Saturday, June 8, 2013

Book Review: Help Me Be

What follows is a brief review of Dale C. Fredrickson's book, Help Me Be: Praying in Poems (CreateSpace Independent Publishing, 2013; 48 pp.) for Speakeasy. For those interested in learning more about the book and its author, I've pasted in links from a Speakeasy email at the conclusion of the review.

Watch a video of Dale Fredrickson giving voice to one of his own poems, and you'll see at once that he's gifted with words as well as with their delivery. The earnestness of his poetic prayers -- now aching, now joyful -- comes through with enviable clarity and conviction.  Unfortunately, not all of that translates well onto the written page.  Not that that should necessarily dissuade one from buying the book; there's much to savor and digest here.  I'm going to be adding the book to the collection at the Scaffold, and I can easily see how Fredrickson's words would nourish the prayer life and language of anyone who hears or reads them.  I'm only saying that they're more nourishing when spoken or heard than when read (which shouldn't surprise us, as the same is true of so much of Scripture, not least the psalms and other prayers).

For each of its three sections, Help Me Be borrows and paraphrases the categories of biblical scholar Walter Brueggemann's Spirituality of the Psalms: "Orientation (Life's Good)," "Disorientation (Life's Not Good)," and "New Orientation (Life's Good Again)." A richly textured painting by Lindsay McLean helps to introduce and set the tone of each section. The standout poems of the first section include "You Amaze us God," with its profound reflection on the Incarnation; the title poem, the cadence of which corresponds to its Trinitarian focus; and the eager, jubilee-evoking abandon of "This Is The Year." The darker section two features moments where the poet's spoken-word skills leap off the page, as in "Stuck," a piece that echoes Psalm 40 and other biblical cries for help: "You must remake this: / You can courageously face this / You can learn to embrace this / You can trust the grace in this" (22). The third, re-orienting section celebrates renewal and resurrection, turning Easter into a verb in "God Of New Life" (33), citing and rewriting Scriptures such as Isaiah 66:13 in "God the Good Mother" (36-37), and juxtaposing memorable images of baptism and evangelism in "Message in a Bottle." In offering new ways of phrasing age-old, ever-new expressions of prayer, Fredrickson is clearly at home.

As I noted above, however, some of his work is hurt by the transition from spoken word to printed page. The problems are largely limited to inconsistent editing and unclear employment of language, but they're so pervasive that they often intrude on one's enjoyment of the poetry itself.  There are punctuation issues (and a few typesetting ones, too) from the introduction onward, and Fredrickson's overuse of capitalization is frequently distracting; instead of drawing attention to particular words, capital letters become unremarkable, ubiquitous, as in the lines, "Divine embers start smoking Dazzling Dreams, Deep Dimensions, / Dynamic, Durable, Delightful, Drawing" (40). I found myself stumbling over homophonic and typographic errors such as "I want a will that wills you, / Half a heart won't due" (15), or the evident confusion over the distinction between breath and breathe, or aid and aide (19, 30). These wouldn't be apparent in spoken delivery, so why risk confusing readers with them in the printed version? One hopes that this volume of stirring poetry proves popular enough to be re-issued by a major publisher, and that this might present an opportunity for Fredrickson and others to revise his poems again so that they can shine a little brighter.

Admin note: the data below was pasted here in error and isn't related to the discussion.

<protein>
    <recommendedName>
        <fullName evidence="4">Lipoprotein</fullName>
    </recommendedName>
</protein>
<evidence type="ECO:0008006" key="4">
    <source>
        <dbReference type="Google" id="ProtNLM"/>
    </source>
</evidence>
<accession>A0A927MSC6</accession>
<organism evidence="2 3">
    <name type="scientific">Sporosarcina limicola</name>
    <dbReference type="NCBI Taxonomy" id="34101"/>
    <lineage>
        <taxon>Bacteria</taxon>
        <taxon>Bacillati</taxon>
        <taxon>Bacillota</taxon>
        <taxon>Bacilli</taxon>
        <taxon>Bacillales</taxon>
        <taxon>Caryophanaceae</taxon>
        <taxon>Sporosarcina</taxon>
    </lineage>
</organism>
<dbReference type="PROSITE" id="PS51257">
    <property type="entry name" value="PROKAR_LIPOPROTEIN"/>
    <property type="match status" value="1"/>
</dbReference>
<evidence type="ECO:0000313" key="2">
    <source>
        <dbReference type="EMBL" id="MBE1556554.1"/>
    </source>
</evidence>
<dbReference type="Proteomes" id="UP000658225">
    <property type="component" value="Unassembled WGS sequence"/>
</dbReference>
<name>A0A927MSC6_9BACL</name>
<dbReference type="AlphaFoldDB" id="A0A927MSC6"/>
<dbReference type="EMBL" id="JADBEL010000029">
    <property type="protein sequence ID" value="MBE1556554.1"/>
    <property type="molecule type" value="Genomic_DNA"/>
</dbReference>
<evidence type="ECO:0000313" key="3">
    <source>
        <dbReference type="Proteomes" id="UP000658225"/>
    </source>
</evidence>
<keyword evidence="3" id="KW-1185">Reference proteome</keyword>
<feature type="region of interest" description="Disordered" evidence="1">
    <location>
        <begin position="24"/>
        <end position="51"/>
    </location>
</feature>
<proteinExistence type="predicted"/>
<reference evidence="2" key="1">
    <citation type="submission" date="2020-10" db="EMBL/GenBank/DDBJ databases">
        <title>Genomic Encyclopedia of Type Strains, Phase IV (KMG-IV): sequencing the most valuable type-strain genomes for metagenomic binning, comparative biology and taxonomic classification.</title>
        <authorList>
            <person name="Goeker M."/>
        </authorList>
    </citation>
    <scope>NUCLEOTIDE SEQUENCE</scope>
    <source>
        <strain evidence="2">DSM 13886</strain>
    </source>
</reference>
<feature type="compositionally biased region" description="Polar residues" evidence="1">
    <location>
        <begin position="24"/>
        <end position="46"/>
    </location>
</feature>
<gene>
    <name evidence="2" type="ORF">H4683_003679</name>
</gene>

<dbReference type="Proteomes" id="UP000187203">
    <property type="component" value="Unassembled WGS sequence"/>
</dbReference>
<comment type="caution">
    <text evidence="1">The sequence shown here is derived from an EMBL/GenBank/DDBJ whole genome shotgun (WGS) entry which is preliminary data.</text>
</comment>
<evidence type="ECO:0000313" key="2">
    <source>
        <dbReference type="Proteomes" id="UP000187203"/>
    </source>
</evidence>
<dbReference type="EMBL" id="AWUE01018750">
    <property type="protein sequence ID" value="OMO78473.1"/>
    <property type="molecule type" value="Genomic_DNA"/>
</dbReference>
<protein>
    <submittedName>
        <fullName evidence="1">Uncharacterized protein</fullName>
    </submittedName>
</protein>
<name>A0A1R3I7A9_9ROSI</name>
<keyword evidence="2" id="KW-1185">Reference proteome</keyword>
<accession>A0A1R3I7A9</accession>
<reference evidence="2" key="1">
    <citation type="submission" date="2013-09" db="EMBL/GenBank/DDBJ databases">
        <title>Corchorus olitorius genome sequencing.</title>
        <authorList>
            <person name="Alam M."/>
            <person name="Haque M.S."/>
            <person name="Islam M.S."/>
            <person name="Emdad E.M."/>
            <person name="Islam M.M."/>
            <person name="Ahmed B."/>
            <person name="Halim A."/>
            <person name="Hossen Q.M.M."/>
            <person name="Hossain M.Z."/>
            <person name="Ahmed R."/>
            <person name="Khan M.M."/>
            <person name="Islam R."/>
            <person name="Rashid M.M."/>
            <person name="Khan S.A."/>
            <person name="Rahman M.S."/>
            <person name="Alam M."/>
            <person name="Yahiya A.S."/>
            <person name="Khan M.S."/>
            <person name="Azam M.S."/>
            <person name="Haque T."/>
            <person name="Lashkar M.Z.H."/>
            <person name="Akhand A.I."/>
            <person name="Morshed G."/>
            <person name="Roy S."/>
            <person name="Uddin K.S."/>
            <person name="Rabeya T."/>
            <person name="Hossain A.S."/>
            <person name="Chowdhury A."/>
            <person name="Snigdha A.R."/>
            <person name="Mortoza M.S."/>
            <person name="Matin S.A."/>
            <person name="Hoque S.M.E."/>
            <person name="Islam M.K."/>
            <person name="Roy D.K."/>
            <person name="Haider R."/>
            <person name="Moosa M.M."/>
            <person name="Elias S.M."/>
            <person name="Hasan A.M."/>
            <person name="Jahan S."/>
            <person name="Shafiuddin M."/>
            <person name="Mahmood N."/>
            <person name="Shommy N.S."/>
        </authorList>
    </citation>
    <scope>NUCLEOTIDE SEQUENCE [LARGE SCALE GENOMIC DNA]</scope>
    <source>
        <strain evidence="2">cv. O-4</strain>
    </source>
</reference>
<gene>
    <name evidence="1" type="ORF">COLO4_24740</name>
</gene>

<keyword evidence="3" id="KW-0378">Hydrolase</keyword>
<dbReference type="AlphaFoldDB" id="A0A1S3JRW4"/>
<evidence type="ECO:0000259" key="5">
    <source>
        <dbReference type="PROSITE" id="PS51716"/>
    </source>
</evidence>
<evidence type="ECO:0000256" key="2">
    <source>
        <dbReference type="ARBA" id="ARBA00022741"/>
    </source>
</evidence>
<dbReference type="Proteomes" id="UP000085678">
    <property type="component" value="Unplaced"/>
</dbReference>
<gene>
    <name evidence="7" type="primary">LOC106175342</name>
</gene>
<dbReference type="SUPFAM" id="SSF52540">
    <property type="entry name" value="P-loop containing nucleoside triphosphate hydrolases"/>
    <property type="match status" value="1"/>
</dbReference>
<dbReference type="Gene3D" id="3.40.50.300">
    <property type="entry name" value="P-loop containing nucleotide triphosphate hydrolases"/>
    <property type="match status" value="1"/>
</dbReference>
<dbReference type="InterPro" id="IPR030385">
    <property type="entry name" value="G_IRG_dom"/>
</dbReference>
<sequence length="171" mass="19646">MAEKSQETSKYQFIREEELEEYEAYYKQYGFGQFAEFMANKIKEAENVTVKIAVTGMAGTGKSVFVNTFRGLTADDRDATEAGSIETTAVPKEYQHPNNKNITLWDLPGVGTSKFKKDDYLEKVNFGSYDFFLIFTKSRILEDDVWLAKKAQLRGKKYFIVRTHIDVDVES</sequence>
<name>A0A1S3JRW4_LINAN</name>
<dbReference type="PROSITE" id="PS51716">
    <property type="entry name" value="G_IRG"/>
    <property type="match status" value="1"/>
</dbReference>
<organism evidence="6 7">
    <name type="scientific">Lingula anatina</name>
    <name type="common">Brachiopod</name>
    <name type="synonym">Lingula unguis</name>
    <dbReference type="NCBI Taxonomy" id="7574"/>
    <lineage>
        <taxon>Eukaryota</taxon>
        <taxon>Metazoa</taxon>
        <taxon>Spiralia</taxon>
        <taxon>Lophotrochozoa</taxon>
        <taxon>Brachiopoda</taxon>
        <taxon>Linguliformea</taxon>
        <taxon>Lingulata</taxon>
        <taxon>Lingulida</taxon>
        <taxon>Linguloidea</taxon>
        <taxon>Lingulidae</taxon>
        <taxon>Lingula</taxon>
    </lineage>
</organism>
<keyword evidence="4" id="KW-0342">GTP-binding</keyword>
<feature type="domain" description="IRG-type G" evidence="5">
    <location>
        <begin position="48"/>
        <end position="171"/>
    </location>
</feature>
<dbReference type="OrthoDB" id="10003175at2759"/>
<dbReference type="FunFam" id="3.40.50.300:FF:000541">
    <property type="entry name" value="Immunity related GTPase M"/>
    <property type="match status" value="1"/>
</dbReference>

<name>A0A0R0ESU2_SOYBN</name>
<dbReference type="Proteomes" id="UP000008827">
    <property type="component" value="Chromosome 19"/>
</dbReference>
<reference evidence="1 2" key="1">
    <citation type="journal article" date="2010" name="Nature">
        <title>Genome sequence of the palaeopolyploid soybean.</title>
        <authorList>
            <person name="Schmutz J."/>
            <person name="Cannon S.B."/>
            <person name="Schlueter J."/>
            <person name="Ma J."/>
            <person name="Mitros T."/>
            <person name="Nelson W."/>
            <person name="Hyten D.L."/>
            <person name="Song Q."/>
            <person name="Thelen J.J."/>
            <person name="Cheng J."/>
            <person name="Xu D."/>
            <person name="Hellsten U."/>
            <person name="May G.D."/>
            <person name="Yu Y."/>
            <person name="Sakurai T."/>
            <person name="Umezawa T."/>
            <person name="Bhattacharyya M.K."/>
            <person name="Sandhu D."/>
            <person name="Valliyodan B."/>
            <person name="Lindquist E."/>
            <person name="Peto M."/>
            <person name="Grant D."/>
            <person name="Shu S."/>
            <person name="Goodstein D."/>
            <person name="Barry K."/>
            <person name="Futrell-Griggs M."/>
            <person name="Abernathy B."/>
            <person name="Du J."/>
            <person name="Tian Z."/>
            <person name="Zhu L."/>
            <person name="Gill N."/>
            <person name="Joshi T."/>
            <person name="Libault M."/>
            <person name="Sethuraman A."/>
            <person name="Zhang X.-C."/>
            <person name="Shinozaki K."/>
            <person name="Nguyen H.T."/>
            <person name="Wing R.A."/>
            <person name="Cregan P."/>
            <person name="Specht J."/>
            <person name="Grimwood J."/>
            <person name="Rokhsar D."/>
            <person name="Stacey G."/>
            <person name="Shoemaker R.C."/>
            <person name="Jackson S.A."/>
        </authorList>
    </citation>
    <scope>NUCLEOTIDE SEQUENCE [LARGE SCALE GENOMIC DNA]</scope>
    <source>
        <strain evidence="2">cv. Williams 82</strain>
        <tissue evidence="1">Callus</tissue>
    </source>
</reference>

Dale's website.
Dale's spoken word on YouTube.
Dale's messages on Vimeo.
Help Me Be on Amazon:

Disclosure of Material Connection: I received this book free from the author and/or publisher through the Speakeasy blogging book review network. I was not required to write a positive review. The opinions I have expressed are my own. I am disclosing this in accordance with the Federal Trade Commission’s 16 CFR, Part 255.


  1. I also got this book from SpeakEasy, so I'll be blogging about it soon, too...though I doubt my critique will rival yours in professionalism!

  2. I'll look forward to reading your review, then. The customer reviews on Amazon are glowing, and there is indeed some good content, it's just often obscured.

  3. Hi Matthew,
    Just wanted to drop you a quick note and thank you for this thorough and honest review. For me, trenchant reviews are like hummus and falafel. Good reviews are fresh and nourishing. And who doesn't love Mediterranean food? The time and care that you put into this is much appreciated. As a writer yourself, I am sure that you know how hard it is to get this type of feedback. I've taken your blog and will correct everything you have named. Would you be willing to take one more step with me and send me any other specifice notes that you had so that I can make these humble words "shine a little brighter." In particular, what typesetting errors did you see? And what's a "homophonic" error? I genuinely want to get better at this writing thing and figure out how these poems can come to life on the written page. Here's what I'd love to do for you. When I make the correctios I would be happy to send you another personal copy and a copy for the Scaffold (What a cool project!). Best to you,


  4. Dale: Thanks for your gracious and thoughtful response! I will send you more complete notes as soon as I complete a few projects that are on the go right now. I did truly appreciate your work, and I do indeed hope that it gains the broader hearing/reading it deserves.

    Grace and peace,